This is a guest post by Yoav Weiss who was recently recognized through the Google Open Source Peer Bonus Program for his work on the Chromium project. We invited Yoav to share about his work on our blog.
I was recently recognized by Google for my contributions to Chromium and wanted to write a few words on why I contribute to the project, other rendering engines and the web platform in general. I also wanted to share how it helped me evolve as a developer and why more people should contribute to the web platform for their own benefit.
I’ve written before about why I think the web platform is an extremely important asset for humanity and why we should make sure it’ll thrive for years to come. It enables the distribution of knowledge to the corners of the earth and has fundamentally changed our world. Yet, compared to the amount of users (billions!) and web developers (millions), there are only a few hundred engineers working on maintaining and improving the platform itself.
That means that there are many aspects of the platform that are not as well maintained as they should be. We’re at a real risk of a “tragedy of the commons” scenario, where despite usage and utility, the platform will collapse under its own weight because maintaining it is nobody’s exclusive problem.
Personally, I had been working on web performance for well over a decade before I decided to get more involved and lend my hand in building the platform. For a large part of my professional life, browsers were black boxes. They were given to us by the browser gods and that’s what we had to work with for the next few years. Their undocumented bugs and quirks became gospel, passed from senior engineers to their juniors.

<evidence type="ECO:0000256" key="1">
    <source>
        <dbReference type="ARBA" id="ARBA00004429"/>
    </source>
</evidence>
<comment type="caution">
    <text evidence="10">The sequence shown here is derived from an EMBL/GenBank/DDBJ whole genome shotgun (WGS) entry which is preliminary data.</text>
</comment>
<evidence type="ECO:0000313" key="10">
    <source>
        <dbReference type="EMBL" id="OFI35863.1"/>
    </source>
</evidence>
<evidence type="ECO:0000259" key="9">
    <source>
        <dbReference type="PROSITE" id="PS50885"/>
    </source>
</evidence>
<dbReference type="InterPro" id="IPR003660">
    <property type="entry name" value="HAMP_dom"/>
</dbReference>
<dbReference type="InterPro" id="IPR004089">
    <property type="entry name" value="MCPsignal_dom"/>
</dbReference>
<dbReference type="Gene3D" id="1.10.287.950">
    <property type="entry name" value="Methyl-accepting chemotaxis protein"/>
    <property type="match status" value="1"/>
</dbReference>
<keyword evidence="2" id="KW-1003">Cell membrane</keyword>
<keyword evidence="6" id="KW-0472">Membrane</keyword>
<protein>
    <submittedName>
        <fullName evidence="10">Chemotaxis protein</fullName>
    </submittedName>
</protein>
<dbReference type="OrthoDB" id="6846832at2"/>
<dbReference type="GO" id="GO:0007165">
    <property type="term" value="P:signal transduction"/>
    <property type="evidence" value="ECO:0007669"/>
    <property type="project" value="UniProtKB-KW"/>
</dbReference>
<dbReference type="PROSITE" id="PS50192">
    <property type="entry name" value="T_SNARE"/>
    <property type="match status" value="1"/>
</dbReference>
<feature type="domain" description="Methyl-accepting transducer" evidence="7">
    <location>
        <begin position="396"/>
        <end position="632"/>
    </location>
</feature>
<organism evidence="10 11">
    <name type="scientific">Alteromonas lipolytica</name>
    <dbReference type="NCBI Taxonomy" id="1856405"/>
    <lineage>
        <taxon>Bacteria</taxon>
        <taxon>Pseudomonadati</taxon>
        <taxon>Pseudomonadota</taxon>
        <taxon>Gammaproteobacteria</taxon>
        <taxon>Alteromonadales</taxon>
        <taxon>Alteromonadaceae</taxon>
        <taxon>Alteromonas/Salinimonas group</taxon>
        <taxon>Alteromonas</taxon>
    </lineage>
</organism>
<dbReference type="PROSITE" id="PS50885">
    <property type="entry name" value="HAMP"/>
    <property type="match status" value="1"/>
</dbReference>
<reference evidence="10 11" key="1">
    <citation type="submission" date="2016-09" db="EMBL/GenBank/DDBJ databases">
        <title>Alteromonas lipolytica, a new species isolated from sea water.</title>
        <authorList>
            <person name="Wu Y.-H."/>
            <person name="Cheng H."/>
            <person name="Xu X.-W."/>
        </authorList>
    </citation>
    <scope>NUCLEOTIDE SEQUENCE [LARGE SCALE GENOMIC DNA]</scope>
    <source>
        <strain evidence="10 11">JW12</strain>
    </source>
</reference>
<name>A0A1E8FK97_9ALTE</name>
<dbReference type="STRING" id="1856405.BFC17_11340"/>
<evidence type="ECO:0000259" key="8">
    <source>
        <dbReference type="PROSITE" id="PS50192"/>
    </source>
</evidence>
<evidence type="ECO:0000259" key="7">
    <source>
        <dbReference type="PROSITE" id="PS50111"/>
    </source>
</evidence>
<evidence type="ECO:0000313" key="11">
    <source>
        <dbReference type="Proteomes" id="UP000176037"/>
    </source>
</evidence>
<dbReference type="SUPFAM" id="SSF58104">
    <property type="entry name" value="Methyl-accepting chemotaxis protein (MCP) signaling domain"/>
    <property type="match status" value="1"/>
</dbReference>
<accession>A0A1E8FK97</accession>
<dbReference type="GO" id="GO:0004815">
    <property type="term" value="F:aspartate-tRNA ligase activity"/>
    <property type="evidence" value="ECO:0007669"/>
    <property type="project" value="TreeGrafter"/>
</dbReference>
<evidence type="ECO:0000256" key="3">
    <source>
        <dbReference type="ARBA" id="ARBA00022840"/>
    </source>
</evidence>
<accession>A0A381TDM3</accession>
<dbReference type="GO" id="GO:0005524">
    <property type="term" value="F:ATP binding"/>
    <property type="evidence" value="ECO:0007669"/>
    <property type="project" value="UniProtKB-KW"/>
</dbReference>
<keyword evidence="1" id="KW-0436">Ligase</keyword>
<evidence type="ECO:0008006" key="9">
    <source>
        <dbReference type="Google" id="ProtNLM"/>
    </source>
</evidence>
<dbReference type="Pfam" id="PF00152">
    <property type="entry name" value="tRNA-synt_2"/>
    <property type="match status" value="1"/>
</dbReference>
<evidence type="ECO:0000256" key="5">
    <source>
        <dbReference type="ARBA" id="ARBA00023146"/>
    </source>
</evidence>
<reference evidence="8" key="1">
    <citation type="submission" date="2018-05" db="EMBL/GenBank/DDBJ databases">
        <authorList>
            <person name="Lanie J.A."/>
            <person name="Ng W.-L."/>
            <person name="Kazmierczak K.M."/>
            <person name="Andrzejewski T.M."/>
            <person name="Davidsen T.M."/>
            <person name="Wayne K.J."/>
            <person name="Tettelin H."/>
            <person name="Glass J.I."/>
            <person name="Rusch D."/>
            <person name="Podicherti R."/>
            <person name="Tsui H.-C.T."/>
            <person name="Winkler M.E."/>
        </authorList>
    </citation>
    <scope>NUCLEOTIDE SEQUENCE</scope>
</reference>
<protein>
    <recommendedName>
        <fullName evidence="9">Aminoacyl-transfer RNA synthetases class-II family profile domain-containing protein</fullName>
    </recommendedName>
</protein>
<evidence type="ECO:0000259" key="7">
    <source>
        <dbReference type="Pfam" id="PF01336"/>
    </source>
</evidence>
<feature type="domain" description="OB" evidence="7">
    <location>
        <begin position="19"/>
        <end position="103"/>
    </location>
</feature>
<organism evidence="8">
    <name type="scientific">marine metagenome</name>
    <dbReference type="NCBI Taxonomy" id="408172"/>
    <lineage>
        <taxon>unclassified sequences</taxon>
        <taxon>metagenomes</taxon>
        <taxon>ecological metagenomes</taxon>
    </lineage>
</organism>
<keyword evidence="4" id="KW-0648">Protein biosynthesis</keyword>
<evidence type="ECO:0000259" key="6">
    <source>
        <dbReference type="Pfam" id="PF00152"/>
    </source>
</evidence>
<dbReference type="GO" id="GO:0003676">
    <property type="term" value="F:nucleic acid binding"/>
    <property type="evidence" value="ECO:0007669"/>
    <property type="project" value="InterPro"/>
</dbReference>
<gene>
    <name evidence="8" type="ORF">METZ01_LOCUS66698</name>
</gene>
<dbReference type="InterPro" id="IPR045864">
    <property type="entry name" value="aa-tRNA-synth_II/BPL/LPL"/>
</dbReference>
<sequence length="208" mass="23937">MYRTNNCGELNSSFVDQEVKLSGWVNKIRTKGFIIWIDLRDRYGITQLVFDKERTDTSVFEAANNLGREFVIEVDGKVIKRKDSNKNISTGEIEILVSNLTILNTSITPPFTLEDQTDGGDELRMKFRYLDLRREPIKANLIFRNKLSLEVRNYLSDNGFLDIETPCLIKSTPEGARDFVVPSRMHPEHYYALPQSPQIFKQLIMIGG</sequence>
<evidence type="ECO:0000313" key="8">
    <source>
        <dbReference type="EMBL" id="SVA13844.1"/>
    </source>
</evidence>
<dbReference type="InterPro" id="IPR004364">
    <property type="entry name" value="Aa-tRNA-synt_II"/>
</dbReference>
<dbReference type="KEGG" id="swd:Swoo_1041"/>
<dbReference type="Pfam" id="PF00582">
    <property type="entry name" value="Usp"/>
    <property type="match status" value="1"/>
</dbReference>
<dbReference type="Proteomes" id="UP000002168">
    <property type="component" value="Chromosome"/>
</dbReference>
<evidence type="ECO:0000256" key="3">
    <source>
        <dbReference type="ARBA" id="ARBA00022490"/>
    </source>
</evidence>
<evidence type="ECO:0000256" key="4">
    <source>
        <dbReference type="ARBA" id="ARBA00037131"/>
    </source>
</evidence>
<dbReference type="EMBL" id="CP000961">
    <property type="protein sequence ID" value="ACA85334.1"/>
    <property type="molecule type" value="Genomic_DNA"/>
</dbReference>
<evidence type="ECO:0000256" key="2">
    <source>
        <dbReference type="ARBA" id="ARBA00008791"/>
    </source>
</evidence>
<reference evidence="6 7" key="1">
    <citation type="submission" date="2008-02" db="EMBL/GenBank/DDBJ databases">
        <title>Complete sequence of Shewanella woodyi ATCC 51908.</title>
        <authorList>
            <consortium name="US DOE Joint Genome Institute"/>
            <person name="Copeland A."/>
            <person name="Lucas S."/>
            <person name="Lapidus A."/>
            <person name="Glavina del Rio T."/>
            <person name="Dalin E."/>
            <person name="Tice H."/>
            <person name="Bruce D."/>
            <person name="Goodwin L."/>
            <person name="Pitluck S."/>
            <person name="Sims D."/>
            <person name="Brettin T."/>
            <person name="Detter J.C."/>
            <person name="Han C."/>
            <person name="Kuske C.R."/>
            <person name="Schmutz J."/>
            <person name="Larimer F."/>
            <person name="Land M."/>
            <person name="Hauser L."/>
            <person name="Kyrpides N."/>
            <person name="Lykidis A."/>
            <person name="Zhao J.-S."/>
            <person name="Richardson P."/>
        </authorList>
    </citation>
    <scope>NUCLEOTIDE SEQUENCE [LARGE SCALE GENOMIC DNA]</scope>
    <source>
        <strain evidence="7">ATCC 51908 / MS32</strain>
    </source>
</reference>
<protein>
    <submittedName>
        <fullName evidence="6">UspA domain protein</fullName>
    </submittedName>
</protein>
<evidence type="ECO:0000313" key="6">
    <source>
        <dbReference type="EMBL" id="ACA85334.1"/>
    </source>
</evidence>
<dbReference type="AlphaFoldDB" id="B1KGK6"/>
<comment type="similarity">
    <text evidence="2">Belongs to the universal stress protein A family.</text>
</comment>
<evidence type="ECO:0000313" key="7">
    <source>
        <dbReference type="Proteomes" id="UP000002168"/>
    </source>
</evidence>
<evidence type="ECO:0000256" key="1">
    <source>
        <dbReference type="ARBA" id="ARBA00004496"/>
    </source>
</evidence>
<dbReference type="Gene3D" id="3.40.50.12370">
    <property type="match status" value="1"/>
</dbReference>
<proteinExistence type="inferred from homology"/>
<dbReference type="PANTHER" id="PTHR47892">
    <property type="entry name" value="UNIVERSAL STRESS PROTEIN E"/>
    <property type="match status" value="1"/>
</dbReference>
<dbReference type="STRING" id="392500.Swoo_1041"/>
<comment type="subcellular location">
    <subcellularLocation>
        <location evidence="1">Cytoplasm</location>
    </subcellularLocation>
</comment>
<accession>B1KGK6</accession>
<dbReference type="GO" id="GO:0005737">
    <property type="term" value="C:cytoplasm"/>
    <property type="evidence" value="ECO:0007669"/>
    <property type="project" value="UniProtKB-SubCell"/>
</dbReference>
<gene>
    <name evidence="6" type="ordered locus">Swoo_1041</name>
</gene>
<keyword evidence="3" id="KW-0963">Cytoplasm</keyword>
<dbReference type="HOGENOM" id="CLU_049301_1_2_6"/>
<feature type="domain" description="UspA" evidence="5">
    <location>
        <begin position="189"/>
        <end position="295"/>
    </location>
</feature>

Then at some point, that situation changed. Slowly but surely, open source browsers started picking up market share. No longer black boxes, we can actually see what happens on the inside!
I first got involved by joining the responsive images discussions and the Responsive Images Community Group. Then, I saw a tweet from RICG’s chair calling to develop a prototype of the current proposal to prove its feasibility and value. And I jumped in.
I created a prototype using Chromium and WebKit, demoed it to anyone that was interested, worked on the proposals and argued the viability of the proposals’ approach on the various mailing lists. Eventually, we were able to get some browser folks on board, improve the proposals and their fit to the rest of the platform, and I started working on an implementation.
The amount of work this required was larger than I expected. Eventually I managed to ship the feature in Blink and Chromium, and complete large parts of the implementation in WebKit as well. WOOT!
After that project was done, I started looking into what I should do next. I was determined to continue working on browsers and find a gig that would let me do that. So I searched for an employer with a vested interest in the web and in making it faster, who would be happy to let me work on the platform’s client – the web browser.